- Start by making your glacier. Glaciers aren’t just made of snow and ice, they also collect sand, soil, and rocks. Put water in the plastic cup (can add blue food coloring here) and then drop in some rocks/soil/sand. You can put it all in at once and freeze immediately, or make separate layers by only filling the cup halfway with water/rocks, freezing for a few hours, then repeating.
Freeze the glacier for several hours or overnight to make sure it is entirely frozen.
- Take the glacier out of the cup. What do you notice?
How have the rocks/sand affected the shape or texture of the glacier?
Make a “landscape” on the baking sheet. Pour a thin layer of oil and sprinkle flour on top. It will be easier to see the effect of the glacier if you have a solid layer of flour instead of just a little bit.
Make a prediction - what do you think will happen when you put the glacier in the landscape? Will it move? How will it interact with the oil/flour?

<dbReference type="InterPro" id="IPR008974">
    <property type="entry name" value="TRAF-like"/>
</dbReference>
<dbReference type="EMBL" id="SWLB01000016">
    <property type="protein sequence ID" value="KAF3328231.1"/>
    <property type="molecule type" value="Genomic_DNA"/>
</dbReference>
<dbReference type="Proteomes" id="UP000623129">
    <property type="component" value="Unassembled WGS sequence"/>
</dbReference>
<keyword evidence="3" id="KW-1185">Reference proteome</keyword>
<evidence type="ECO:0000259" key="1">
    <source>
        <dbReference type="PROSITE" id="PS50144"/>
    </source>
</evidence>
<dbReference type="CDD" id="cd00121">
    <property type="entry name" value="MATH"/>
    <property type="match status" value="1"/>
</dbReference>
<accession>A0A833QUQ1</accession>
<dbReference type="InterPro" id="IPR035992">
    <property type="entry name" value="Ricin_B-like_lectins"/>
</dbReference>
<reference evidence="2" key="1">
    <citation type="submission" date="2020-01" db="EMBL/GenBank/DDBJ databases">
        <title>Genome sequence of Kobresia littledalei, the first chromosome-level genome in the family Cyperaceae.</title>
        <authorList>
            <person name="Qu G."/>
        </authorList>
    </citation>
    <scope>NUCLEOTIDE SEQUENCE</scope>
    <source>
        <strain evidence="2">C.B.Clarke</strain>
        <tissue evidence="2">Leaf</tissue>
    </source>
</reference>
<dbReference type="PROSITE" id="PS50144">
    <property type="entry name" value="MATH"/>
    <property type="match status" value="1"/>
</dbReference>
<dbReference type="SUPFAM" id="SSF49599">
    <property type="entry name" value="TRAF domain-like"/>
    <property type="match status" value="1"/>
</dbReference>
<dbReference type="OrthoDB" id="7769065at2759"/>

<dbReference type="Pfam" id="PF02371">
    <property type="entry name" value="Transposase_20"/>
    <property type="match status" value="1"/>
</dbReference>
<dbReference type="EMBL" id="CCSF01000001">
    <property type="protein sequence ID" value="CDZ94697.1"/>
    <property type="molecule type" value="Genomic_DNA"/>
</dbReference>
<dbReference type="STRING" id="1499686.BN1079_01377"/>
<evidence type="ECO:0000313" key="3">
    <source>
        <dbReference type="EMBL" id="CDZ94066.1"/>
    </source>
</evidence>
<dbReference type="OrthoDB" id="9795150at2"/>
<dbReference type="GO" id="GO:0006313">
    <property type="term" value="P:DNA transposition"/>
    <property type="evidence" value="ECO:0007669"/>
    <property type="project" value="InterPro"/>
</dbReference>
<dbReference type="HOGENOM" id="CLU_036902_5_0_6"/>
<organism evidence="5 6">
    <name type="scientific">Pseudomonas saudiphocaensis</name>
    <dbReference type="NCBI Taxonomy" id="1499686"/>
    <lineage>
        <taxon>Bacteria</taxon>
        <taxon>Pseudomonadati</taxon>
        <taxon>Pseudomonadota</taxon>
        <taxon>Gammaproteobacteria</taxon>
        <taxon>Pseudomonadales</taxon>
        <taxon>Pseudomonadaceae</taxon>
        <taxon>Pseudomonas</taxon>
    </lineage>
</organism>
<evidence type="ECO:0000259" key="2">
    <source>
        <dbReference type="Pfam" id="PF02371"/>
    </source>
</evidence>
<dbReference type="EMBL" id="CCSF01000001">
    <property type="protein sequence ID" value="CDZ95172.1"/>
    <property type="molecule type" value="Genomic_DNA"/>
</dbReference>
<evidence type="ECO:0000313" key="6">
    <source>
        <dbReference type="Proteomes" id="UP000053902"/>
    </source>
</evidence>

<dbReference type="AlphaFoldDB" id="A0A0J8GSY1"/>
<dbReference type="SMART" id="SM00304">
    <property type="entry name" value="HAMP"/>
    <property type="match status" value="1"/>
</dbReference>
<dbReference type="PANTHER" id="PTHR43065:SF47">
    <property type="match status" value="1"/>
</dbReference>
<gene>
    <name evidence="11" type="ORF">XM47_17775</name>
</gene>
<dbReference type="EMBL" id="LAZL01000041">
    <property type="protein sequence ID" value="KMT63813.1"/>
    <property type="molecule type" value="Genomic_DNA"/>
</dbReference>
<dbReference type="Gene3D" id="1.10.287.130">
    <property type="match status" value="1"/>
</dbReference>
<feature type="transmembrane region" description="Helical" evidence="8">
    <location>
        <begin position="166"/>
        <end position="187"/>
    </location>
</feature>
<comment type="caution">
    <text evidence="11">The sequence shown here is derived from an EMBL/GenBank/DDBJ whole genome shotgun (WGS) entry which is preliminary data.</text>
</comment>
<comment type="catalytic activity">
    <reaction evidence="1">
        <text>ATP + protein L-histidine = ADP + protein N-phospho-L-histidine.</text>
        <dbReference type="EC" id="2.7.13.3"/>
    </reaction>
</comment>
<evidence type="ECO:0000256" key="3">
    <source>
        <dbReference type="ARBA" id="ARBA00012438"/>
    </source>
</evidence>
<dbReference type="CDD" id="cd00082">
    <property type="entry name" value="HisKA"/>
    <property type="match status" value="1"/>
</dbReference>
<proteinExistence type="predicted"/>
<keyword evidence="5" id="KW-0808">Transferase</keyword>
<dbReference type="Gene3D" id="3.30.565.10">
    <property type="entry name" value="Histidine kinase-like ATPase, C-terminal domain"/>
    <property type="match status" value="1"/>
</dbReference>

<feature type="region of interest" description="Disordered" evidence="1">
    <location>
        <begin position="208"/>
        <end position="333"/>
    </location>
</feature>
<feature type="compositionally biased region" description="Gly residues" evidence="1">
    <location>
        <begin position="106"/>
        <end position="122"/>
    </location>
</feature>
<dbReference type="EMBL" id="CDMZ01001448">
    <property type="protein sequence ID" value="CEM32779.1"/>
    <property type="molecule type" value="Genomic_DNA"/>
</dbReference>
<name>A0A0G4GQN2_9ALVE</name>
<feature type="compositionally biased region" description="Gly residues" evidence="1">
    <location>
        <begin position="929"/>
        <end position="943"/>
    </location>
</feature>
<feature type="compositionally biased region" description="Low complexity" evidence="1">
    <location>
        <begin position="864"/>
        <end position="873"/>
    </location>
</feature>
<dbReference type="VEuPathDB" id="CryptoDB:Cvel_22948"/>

- Place the glacier somewhere on the sheet and observe what happens.
Try tilting the baking sheet to mimic a hill or mountain. Try making an uneven layer of flour - thinner in some areas and a thicker mound in others. What happens? How is the glacier melting? After some time has passed, do you notice any deposits from the glacier - places where the sand or rocks have melted out? What happened there?
What’s happening in this experiment?
Just like glaciers have sand and rocks in real life, glaciers move in real life, too! As new layers of snowfall on the glacier and increase the pressure on the lower layers, the glacier moves or “flows.” Tilting the baking sheet in this experiment mimics how real glaciers move, but real glaciers move under gravity and the force of their own weight. Glaciers are so huge and heavy that they push the land as they move, just like the glacier in this experiment pushed around the flour. You might have seen your glacier make a hill out of the flour is pushed out of the way. When real glaciers make hills like this, scientists call them terminal moraines. Glaciers can also make ridges to the side of where they traveled, which are called lateral moraines. Did you notice a stripe-like pattern in the flour underneath your glacier? These are called striations, and happen when glaciers scrape the Earth’s rock beneath them. The deposits of rock and sand that melt out of glaciers when they move and get left behind are called erratics. See if you can find terminal moraines, lateral moraines, striations, and erratics in your glacier model! If you can’t find them, how can you influence the glacier, land, or movement of the landscape to make them?